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Chaos Dwarf Fables
Chaos Dwarf Fables
A fable is a short and straightforward tale with simple characters and a strong moral point. In many cultures, fables are generally thought of as tales for children, even when they are aimed as much to an adult audience as to a juvenile one. Fable authors are rare among Chaos Dwarfs, not least because the highly developed cognitive abilities in uncorrupted and corrupted Dwarf children alike place high expectations on young offspring to take part of adult folk culture. Yet still the Dawi Zharr has produced a few fable authors, most of whom were excentrics and alone in their generation. This has not stopped their fables from gaining popularity and spreading to become part of the oral folk culture of the worshippers of Hashut.
Akin to other cultural expressions, Dawi Zharr fables mirrors the convoluted and cruel mindset of the children of the Bull God. They are both stories and testaments of a world view steeped in mysticism, sacrifice, heinous cruelty and slavery, as well as domination, warfare, rigid hierarchy and eternal toil to mine, quarry, forge and build in the name of the Father of Darkness. These are not narratives of good and just deeds rightfully rewarded while wicked deeds are punished, and only rarely do they have happy endings. These are tales of a world where might makes right, where strength and cruelty are signs of greatness, and where the capricious will of the Dark Gods can bring about doom upon you at any moment. They are spoken witnesses of a world where the wicked may triumph so long as the Dark Gods wills it, and are appeased through adulation and sacrifice. The underlying world view is fundamentally different to that of most Human societies. For these stories are not bereft of moral. Instead, they are permeated by a morality utterly abominable to lesser races devoted to gods of order.
They are dark tales of a harsh and mysterious world, where blood runs and fire rages as mortals doom themselves by their shortcomings.
These are the fables of the Blacksmiths of Chaos.
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The Fables of Uhr-Kulmbizharr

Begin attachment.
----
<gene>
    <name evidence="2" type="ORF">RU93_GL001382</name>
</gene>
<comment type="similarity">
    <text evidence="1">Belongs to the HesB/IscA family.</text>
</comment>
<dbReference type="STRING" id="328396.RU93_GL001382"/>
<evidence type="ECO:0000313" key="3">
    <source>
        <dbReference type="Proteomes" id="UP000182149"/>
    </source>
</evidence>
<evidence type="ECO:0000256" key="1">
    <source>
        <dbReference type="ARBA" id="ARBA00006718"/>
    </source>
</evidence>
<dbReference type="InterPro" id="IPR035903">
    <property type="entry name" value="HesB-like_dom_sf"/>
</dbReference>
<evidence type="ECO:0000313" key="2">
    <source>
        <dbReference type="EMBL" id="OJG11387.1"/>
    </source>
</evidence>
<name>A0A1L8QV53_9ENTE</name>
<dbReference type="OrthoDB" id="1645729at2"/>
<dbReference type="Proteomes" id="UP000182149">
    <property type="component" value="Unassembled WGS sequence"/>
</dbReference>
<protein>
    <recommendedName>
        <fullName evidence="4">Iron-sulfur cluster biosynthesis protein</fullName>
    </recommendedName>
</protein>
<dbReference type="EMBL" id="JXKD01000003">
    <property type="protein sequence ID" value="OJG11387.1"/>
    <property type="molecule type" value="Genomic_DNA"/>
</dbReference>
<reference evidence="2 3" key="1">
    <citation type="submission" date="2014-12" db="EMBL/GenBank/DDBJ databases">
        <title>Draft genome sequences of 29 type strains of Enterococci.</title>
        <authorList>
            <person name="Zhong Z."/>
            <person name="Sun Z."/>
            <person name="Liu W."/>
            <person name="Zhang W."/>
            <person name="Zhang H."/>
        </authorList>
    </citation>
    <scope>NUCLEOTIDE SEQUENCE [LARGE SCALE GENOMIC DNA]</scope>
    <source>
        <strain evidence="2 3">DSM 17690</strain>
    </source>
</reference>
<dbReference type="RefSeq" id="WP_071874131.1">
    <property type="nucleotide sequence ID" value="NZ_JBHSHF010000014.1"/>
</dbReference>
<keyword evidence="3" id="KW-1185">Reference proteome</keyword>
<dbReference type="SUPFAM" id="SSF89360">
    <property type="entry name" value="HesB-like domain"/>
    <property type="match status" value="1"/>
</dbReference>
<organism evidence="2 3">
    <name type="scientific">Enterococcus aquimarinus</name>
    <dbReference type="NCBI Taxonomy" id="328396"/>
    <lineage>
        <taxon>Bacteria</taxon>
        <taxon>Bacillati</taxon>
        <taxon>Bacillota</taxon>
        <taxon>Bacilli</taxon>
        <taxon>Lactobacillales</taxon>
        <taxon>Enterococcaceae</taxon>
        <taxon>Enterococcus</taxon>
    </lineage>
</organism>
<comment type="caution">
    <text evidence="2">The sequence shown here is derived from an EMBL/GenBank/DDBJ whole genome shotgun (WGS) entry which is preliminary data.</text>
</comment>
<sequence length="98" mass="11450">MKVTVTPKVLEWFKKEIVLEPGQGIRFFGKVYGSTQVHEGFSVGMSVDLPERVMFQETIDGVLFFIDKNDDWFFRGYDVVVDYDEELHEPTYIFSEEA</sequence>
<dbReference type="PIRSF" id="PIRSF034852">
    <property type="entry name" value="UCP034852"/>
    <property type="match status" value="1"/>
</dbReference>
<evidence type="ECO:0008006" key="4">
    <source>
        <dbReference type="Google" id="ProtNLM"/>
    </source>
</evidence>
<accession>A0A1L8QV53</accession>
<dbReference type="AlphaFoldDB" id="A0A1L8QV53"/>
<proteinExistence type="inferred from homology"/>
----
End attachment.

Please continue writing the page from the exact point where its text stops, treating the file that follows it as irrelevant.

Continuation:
Daemonsmith Uhr-Kulmbizharr the Blind was one of the most renowned Dawi Zharr authors of fable stories ever to have lived. His life of infamous craftsmanship, devious trickery, capricious cruelty and eccentric writing of children's stories have become part of the stock legends surrounding the foundation of Mingol Zharr-Naggrund the Great. Unlike virtually every other author of the Chaos Dwarf race, every single one of his stories have entered the oral culture of the people, and only the deaf and insane amongst this malevolent race have not heard most of his fables.
Dawi Zharr authors of children's stories are rare indeed, not least because the cognitive abilities of Chaos Dwarf children develop stronger than in Human children, and every youngster who is not a toddler amongst the Dawi Zharr is expected to comprehend, learn and recite stories aimed at an adult audience. As such, Uhr-Kulmbizharr the Blind was a most peculiar man to even attempt to write simple fables when most other similar stories produced by Chaos Dwarf scholars were, and are, elaborate mythologies.
The success of his popular work cannot be denied, however. The niche he fills is equally permeated by the fundamental, Chaos Dwarf worldview as are the more advanced Dawi Zharr narratives. This is a mindset where strength and cruelty conquers; where the weak have no other place amongst the living than as downtrodden slaves; where devious deception is a sign of ability; where utter devotion to superiors is a fact; and where survival and domination at any cost is the leading moral principle.
To read these fables is to gain a brief glimpse into the hellish thoughts, expectations and beliefs of those who sacrifice to Hashut.
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1. The Ram and the Bull
2. The Ox and the Cowherdess
3. The Goblin and the Lammasu
4. The War Boar and the Bale Taurus
5. The Slave and the Blacksmith
6. The Hobgoblin and the Hellsmith
7. The Nehekharan and the Arcane Engineer
8. The Tightwad and the Temple Acolyte
9. The Sculptor and the Stone Golem
10. The Sacrificer and the Oracle Fire
11. The Shipwrecked Sailors
12. The Bull Chariot and the Goblins in the Gorge
13. The Weaveress and the First Wife in the Harem
14. The Romantic and the Love of His Life
15. The Bargeman and the Misfortunes
16. The Storm Cloud and the Volcano
17. The Condemned and the Sorcerer-Prophet
18. The Bull's Eye and the Blue Tooth
19. The Greedless Man and the Mad Fimir
20. The Orc and the Chaos Dwarf
21. The Gold and the Iron Ingot
22. The Wheel and the Cut Stone
23. The Slavedriver and the Bull God
24. The Items of Subjugation
25. The Impious Tanner
26. The Potter's Slaves
27. The Bodyguard and the Sorcerer-Prophet
28. The Doomsayer and the Feral Goblins
29. The Slapdash Carpenter and the Apprentice
30. The Absentminded Hatter
31. The Goblins
32. The Malarkey Coppersmith Roofer
33. The Negligent Slave Owner and the New Taskmaster
Apocrypha Uhr-Kulmbizharr is a collection of writings attributed to the renowned Uhr-Kulmbizharr the Blind, but believed by all right-minded scholars to instead be the work of a lesser author using the ancient Daemonsmith's name to try and spread his own works. Anachronistic proof of the these fables' later date asie, parts of the